Tuesday, July 08, 2008

The Golden Toilet

Justin here. Meir Statman once said that rational investors are investors who “always prefer more wealth to less and are indifferent as to whether a given increment to their wealth takes the form of cash payments or an increase in the market value of their holdings of shares.”

I don't know when we started misquoting him, but in our office we are constantly reminding each other that "rational investors are not concerned with the timing or form of wealth."

For example, a rational investor would be indifferent to $50 won on a lottery ticket, $50 in a Christmas card, $50 from the Home Depot returns desk, or $50 from a paycheck. I don't know about you, but for whatever reason, I spend the Christmas and Home Depot dollars very differently.

I thought about Professor Statman as I read this article in the Wall Street Journal about Lam Sai-wing, a Hong Kong entrepreneur who built his fortune around a golden toilet.

Mr. Lam owned a jewelry manufacturing company and was contemplating how to turn it into a successful retail venture. His idea to make a golden toilet (when gold was $200/ounce) eventually snowballed into a golden palace that, at its height, attracted 100 tourist groups per day and did $100 million in sales annually.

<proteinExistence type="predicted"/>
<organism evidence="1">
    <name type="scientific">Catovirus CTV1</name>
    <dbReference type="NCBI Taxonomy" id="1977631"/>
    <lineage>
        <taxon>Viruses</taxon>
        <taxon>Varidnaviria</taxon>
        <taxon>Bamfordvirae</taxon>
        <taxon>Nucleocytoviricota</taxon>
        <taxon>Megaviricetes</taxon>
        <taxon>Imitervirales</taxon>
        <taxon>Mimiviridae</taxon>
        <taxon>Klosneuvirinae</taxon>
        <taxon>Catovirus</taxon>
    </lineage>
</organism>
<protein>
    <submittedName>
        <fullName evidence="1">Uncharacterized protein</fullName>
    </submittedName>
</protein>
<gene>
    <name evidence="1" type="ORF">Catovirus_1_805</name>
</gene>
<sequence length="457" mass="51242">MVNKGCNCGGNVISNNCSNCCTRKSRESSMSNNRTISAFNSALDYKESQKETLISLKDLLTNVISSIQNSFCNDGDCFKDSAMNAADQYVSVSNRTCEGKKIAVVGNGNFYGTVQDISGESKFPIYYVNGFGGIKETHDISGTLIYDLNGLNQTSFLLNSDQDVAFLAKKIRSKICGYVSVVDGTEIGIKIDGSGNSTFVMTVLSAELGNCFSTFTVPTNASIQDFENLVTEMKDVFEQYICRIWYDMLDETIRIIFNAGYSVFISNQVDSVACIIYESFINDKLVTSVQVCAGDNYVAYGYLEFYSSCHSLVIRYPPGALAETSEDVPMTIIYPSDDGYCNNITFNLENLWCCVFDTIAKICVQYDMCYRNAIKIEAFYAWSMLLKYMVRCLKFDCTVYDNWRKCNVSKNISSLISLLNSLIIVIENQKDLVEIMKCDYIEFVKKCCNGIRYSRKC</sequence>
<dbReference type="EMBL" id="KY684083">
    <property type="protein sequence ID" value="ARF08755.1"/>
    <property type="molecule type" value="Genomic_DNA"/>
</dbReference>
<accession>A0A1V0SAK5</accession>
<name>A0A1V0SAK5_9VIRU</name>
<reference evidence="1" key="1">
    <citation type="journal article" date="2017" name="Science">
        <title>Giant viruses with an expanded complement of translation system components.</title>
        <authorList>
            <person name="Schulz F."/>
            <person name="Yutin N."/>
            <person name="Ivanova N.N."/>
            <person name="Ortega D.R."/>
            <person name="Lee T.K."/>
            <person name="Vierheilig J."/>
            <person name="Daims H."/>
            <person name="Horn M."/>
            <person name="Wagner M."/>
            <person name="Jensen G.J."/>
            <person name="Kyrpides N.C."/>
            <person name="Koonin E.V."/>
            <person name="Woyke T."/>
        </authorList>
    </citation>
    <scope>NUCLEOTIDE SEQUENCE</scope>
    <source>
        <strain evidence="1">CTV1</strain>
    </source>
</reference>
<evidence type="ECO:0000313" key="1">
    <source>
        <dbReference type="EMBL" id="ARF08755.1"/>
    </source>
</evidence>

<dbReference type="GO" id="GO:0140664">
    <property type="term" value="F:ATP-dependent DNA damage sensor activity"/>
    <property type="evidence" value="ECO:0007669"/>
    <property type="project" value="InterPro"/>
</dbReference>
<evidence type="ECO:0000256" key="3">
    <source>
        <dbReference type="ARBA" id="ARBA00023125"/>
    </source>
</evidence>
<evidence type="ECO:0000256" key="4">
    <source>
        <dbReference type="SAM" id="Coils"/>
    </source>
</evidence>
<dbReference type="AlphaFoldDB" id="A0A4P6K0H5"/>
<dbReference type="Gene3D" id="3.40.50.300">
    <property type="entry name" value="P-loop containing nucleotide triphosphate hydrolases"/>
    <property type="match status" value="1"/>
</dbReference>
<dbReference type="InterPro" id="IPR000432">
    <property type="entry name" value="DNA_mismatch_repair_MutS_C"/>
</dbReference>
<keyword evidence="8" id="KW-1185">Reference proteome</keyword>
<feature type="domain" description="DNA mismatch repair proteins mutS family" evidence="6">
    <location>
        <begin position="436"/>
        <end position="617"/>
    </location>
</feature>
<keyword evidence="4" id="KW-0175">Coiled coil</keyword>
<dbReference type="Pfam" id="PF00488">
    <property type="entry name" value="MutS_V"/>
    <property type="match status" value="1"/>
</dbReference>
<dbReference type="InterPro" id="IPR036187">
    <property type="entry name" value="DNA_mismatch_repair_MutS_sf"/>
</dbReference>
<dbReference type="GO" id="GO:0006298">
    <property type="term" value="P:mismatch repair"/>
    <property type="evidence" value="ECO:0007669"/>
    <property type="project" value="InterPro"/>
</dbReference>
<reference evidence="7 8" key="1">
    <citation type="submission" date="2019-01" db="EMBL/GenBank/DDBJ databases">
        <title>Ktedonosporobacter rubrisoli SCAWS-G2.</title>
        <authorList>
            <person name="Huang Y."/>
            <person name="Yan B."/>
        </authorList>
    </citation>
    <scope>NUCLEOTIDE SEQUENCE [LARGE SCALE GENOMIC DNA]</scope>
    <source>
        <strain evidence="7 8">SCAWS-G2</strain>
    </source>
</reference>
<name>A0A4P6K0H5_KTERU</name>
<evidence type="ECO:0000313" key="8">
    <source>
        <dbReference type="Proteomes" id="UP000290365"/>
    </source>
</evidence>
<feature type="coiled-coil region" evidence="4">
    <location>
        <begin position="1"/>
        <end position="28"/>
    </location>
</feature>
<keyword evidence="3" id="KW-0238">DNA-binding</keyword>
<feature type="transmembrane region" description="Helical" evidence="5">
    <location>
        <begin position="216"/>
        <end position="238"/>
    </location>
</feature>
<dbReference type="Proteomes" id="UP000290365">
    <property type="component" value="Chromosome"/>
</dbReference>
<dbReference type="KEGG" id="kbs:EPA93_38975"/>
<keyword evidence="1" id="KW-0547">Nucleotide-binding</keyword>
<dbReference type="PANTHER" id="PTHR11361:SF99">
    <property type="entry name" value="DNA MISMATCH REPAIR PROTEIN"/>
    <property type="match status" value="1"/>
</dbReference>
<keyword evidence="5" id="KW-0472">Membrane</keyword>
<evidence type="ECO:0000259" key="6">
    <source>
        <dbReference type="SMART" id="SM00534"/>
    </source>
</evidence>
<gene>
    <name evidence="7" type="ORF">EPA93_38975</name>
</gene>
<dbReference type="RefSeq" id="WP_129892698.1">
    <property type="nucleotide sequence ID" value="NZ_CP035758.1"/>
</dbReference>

Mr. Lam seemed to be doing the rational thing when gold hit its peak at $1,003.20 - he started selling off the palace bit by bit. See if you can find where the rational turns to irrational.
He is melting down golden chandeliers, armchairs and armored knights and selling gold by the ton to fuel growth plans that include hundreds of new retail outlets in mainland China. But even with the selloff, one thing is certain: the toilet stays.

"I don't care if gold hits $10,000 an ounce," Mr. Lam says. "I'm not melting it down."
Interesting. He'll sell everything else at a gain somewhere under 200% but won't sell the toilet, even if it goes up 4,900% or roughly 10x the historic peak! Talk about flushing money down the toilet.


  1. But setting aside the fact that I (probably like you) already spend too much money at home improvement stores, wouldn't you agree that the Home Depot return card is a little less liquid than the others you mention? You can't spend it on gas, for instance. I know, it replaces cash dollars you would otherwise spend at Home Depot, but still ...

    And let's not even get into currency risk, given the state of the U.S. dollar these days.

  2. You're right, it is a bit less liquid (though not as much as, say, a Chuck E Cheez token), but not really for someone who goes there often (like you and me.)

    If I know I'm going to go in the next six months to buy something I need (propane, light bulbs, faucet parts, etc) then I should hold onto the gift card like I hold onto a dollar bill.

    But I don't. I tend to spend it sooner on things I don't really only tell myself that I need (like drill bits, spare lighting for my shed or plants.)


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